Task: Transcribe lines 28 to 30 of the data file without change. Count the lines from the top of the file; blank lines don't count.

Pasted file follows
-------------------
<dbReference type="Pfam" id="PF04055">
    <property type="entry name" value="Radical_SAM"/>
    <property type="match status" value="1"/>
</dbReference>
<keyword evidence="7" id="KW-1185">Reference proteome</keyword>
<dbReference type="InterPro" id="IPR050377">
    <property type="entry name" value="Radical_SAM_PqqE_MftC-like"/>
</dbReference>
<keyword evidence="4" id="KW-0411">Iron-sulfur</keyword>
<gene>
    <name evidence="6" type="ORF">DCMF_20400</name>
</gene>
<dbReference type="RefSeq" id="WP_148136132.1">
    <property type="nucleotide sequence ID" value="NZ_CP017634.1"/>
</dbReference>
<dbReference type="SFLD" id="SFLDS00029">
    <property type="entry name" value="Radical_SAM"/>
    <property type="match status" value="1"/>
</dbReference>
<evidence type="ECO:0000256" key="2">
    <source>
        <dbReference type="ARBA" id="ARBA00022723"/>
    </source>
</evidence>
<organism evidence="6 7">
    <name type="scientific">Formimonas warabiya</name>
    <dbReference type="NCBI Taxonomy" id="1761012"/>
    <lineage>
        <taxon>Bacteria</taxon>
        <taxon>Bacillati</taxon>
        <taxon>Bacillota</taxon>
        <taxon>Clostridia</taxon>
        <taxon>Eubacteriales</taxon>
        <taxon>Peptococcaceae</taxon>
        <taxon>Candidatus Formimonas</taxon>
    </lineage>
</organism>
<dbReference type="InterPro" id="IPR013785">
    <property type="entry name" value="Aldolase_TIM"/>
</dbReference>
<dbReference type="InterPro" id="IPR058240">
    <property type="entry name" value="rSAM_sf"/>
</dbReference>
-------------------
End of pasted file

    <lineage>
        <taxon>Bacteria</taxon>
        <taxon>Bacillati</taxon>